Surrey’s Joy Chapman in a video of her working on scales before her successful world-record attempt to sing the lowest female note. (Photo: youtube.com)

Surrey’s Joy Chapman in a video of her working on scales before her successful world-record attempt to sing the lowest female note. (Photo: youtube.com)

MUSIC

VIDEO: B.C. singer hits world’s lowest female note after ‘ridiculous’ ordeal to set record

‘I’m going to do another attempt to smash the record,’ Surrey’s Joy Chapman promises

No woman on earth can sing as low as Joy Chapman.

The Surrey-based singer is now a world-record holder after hitting a very deep 33.57-hertz C1 note.

“It’s all official, it’s on the Guinness website now,” Chapman said of her “Lowest vocal note by a female” world record, achieved Feb. 21 and recorded for a video posted to her Youtube channel.

“It’s not even my lowest note, so I’m going to do another attempt to smash the record,” she promised.

(Story continues below video of Chapman’s world-record low note)

In the minute-long video, Chapman introduces herself as a 52-year-old Surrey resident who works as a singer, songwriter and tribute artist. As a “retro-modern country” musician, she has a 15-song album coming out called Footprint in My Songs.

Her world record is one way for Chapman to get noticed in the music world.

“About a year ago, I was just doing scales and vocal training, and through the years I noticed different vocal coaches kind of freaking out as I’m going down the vocal scale, that it was creeping them out,” Chapman recalled with a laugh.

Her niece did some research and discovered that the female record for low-note singing was well above how low Chapman was able to go. “That kind of started this,” said Chapman, who lives in the Clayton area, on the Surrey-Langley border.

(Story continues below Facebook post)

Turns out, the record attempt was a long, nerve-wracking ordeal over the past year.

“Everything had gone wrong with all the tries before this one,” Chapman said. “It was ridiculous, the number of things that went wrong.”

First, there were problems with a low-end limiter on the mic. Days later, Joy’s mother slipped into a coma and died, resulting in a sad delay. Later, studio noise aborted another session, and yet more camera issues caused problems.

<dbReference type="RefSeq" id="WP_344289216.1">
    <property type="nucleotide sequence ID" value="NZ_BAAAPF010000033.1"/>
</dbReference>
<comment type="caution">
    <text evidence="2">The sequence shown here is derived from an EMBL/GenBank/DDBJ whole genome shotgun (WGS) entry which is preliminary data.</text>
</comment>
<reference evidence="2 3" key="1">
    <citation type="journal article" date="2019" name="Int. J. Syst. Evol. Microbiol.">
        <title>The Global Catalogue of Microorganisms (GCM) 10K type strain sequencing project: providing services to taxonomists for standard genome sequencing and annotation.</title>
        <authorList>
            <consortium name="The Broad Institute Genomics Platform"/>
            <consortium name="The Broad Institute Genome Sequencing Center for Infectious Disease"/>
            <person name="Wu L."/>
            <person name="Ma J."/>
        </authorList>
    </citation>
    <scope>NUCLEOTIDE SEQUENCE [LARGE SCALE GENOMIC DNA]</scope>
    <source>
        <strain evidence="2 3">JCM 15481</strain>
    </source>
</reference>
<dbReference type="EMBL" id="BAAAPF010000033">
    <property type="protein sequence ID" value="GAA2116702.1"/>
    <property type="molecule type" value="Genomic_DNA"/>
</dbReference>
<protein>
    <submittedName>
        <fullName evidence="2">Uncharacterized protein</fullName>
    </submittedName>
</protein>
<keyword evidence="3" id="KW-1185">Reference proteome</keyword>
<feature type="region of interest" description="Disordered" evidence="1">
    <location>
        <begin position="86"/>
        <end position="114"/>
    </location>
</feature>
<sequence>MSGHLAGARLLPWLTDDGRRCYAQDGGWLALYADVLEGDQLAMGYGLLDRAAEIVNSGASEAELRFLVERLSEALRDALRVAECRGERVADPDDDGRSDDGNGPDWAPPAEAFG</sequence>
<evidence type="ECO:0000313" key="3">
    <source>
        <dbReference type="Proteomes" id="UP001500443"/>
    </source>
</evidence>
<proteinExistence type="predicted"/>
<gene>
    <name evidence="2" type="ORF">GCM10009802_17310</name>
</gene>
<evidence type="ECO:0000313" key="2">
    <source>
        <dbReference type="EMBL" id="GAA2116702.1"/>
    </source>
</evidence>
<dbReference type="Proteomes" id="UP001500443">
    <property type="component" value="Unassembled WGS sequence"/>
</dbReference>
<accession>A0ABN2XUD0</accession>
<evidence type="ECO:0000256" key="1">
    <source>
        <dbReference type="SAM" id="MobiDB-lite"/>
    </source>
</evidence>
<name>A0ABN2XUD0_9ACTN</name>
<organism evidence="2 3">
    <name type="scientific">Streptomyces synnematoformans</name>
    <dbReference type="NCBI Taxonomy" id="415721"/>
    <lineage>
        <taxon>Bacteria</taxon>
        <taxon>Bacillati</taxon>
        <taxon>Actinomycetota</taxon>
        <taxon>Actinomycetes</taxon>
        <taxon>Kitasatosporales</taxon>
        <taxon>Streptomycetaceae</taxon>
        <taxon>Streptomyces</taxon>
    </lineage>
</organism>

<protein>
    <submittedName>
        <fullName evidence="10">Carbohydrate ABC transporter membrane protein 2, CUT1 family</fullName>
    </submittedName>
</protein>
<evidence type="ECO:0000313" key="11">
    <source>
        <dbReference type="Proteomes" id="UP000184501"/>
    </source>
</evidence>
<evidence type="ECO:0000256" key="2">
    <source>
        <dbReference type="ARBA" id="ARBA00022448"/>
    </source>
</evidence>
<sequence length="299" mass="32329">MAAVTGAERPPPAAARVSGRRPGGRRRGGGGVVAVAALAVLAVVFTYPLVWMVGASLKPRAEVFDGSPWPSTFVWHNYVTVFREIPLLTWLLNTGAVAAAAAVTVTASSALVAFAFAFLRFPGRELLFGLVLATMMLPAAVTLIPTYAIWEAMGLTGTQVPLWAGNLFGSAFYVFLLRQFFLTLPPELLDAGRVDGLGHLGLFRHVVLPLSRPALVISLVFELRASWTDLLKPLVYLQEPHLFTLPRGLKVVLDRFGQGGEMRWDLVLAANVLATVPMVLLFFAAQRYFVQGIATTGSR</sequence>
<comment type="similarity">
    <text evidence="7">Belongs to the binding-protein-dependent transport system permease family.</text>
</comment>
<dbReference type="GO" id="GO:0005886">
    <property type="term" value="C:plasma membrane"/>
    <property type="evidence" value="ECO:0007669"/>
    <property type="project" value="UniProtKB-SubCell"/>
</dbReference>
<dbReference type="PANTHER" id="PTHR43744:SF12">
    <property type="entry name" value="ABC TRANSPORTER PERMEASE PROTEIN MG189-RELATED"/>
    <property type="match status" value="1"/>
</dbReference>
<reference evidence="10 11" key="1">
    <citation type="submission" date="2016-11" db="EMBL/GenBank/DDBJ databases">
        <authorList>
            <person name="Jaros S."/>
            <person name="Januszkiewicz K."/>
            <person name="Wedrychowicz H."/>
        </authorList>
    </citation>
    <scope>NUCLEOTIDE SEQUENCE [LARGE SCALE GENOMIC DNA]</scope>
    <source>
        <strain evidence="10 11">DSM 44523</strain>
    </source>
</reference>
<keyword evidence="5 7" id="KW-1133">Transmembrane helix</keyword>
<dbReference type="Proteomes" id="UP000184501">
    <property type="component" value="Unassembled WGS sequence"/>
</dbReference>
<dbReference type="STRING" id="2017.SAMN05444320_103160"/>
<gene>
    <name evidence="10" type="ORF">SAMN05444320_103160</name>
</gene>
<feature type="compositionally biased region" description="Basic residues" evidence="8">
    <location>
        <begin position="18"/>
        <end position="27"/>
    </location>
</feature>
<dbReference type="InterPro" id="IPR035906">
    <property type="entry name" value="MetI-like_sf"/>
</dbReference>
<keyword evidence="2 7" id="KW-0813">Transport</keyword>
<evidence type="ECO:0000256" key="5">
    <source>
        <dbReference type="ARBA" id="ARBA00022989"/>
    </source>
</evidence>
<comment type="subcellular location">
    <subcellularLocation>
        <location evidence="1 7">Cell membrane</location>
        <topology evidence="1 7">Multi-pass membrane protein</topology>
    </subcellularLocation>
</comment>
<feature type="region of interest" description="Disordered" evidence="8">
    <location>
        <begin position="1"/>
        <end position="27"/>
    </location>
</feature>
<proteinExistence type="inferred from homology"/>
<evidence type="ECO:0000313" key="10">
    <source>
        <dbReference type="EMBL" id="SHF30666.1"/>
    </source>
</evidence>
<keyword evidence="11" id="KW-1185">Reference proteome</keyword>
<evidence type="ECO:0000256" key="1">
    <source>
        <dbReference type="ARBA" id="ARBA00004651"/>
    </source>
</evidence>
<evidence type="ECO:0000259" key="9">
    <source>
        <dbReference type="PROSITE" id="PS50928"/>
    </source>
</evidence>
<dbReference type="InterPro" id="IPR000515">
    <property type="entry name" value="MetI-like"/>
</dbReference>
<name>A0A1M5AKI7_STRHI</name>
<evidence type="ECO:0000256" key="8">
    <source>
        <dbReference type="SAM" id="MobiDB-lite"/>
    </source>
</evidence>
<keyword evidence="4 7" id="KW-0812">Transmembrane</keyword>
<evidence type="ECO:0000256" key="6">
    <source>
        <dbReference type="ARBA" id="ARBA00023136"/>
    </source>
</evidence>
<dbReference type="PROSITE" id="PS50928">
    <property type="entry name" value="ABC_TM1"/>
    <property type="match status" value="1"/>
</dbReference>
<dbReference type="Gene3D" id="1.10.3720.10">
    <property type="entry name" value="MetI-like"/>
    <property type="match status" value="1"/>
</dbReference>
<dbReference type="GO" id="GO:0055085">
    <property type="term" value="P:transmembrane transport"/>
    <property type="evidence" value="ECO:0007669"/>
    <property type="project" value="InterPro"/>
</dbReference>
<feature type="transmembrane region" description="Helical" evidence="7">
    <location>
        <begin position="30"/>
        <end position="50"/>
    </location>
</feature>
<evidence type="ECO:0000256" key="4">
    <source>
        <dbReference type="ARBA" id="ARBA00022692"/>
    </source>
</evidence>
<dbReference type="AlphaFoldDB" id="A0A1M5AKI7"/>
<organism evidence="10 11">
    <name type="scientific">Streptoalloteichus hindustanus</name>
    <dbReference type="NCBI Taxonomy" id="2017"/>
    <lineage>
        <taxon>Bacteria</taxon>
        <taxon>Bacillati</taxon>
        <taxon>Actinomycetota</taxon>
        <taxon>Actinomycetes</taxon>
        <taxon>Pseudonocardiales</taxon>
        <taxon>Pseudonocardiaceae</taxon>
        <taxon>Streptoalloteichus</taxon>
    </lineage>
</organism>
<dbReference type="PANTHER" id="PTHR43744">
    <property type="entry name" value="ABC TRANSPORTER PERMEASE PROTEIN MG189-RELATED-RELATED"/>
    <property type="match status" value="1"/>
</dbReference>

(Story continues below video of Chapman working on scales before the record attempt)

Understandably, Chapman said she was nervous in the moments before she finally hit the record low note in February. “So uptight with everything,” she said her vocals tightened up, so she wasn’t able to go as low as she typically can.

“What I can sing is at the end of the sonogram, apparently,” Chapman explained. “I’m being lined up with a specialist to scope my vocals to see what’s actually happening, for science, that allows me to go that low. It’s hypothesized that because I have a condition called hyper-mobility syndrome in my body, that I’m able to lower my larynx than most humans. We’d like to get some universities involved because we need more forensic equipment.

“The sonograms and mics have trouble picking up the notes,” Chapman added, “because when you’re going as low as I am it becomes difficult to hear the notes. It’s almost not notes, it’s vibrations at that point.”

Online, Chapman’s music can be found on joychapmanmusic.com and facebook.com/joychapmanmusic, among other websites.



tom.zillich@surreynowleader.com

Like us on Facebook Follow us on Instagram and follow Tom on Twitter

Music

Get local stories you won't find anywhere else right to your inbox.
Sign up here

Just Posted

FILE – Wet’suwet’en hereditary chiefs have agreed to sign a memorandum on rights and title with B.C. and Ottawa, but elected chiefs are demanding it be called off over lack of consultation. (Thom Barker photo)
Wet’suwet’en hereditary chiefs, Lake Babine Nation get provincial funding for land, title rights

Government says it’s a new, flexible model for future agreements between Canada, B.C. and First Nations.